According to MECCA the SPF category is seeing significant sales growth of more than 50 per cent year-to-date. Its very good in-house brand, To Save Face Superscreen SPF50+ has seen 112 per cent year-on-year on growth.
It's a similar story at Adore Beauty. CEO and founder Kate Morris says she's noticed a behavioral change when it comes to buying sunscreen. In part because customers are so much better informed about ingredients (this is the case whether knowing the difference between a chemical and a physical sunscreen or the low-down on ceramides).
"These categories are becoming much less of a grudge purchase," she says.
"We're actually seeing customers getting excited about sunscreens now, believe it or not. I think the increasing popularity of these categories goes hand-in-hand with the increase in active and cosmeceutical skincare. Our customers are very educated, and they realise there's not much point investing time and money in serious skincare if you're not going to wear an equally serious sunscreen. Likewise self-tanners have become much more sophisticated and pleasant to use. The days of orange, streaky, stinky tans are long gone."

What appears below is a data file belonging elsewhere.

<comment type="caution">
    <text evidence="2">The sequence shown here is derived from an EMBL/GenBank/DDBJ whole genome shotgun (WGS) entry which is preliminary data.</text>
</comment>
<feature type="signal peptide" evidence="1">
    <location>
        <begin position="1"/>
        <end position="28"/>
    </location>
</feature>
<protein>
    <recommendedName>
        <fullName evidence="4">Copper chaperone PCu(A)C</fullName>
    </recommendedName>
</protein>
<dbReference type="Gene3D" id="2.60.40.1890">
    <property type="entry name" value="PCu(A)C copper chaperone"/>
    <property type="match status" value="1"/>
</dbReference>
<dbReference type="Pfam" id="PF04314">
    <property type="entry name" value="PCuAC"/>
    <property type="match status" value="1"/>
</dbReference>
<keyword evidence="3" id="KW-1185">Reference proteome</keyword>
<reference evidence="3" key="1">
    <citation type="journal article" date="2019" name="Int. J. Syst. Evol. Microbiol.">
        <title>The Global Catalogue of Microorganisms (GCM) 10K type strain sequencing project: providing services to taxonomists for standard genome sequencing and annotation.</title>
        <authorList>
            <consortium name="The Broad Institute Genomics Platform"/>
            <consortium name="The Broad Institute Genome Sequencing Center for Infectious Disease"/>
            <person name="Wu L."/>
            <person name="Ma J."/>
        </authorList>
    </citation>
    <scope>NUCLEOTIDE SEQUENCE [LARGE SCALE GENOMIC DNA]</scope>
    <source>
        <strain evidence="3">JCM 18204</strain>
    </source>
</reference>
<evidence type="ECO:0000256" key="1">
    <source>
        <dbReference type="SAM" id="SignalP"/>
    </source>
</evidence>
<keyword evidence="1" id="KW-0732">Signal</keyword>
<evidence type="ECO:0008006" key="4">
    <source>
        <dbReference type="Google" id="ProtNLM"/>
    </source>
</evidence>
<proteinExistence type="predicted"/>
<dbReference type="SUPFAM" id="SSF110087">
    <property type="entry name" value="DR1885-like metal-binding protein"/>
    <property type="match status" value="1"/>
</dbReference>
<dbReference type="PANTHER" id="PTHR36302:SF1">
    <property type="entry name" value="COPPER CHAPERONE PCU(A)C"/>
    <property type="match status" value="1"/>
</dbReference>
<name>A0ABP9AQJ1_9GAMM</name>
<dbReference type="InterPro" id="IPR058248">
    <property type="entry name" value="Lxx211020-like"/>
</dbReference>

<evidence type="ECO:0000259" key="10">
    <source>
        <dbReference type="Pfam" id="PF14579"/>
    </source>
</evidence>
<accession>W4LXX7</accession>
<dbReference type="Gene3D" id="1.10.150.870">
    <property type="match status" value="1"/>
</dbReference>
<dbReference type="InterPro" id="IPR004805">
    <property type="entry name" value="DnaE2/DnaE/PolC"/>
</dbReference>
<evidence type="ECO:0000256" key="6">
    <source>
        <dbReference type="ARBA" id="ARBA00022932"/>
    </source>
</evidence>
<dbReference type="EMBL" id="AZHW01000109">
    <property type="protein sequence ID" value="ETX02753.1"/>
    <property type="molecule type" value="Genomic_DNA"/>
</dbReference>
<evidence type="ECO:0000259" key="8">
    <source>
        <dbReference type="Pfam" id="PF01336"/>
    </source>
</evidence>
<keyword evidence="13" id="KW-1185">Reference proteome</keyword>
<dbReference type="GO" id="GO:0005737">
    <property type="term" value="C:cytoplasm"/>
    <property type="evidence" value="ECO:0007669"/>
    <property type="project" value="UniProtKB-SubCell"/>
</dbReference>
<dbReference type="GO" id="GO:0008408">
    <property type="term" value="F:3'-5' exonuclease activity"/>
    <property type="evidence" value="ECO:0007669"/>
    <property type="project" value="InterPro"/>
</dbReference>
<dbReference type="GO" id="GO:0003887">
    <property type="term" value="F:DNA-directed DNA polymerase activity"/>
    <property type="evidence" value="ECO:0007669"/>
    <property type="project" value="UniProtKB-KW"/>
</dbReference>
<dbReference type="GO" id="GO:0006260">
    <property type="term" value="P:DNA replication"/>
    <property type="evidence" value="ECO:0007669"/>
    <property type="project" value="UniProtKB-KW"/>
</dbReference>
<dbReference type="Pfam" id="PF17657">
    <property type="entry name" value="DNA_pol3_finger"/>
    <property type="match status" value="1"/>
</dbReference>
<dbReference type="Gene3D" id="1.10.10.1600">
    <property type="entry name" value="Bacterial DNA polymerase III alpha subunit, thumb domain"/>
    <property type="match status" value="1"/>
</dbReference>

Morris says Australian brands are performing particularly well in this category, and when you consider our unique climate and lifestyle, this makes a lot of sense.
Two brands disrupting the sunscreen and sunless tan categories are Luna Bronze, which has bestselling, non-stinky tanless sun products including the Glow Gradual Tanning Moisturiser and the Eclipse Tanning Mousse and Ultra Violette, founded by Ava Matthews and Rebecca Jefferd, both whom have a beauty background, in January.
Ava Matthews says people expect a whole lot more from their sunscreens now.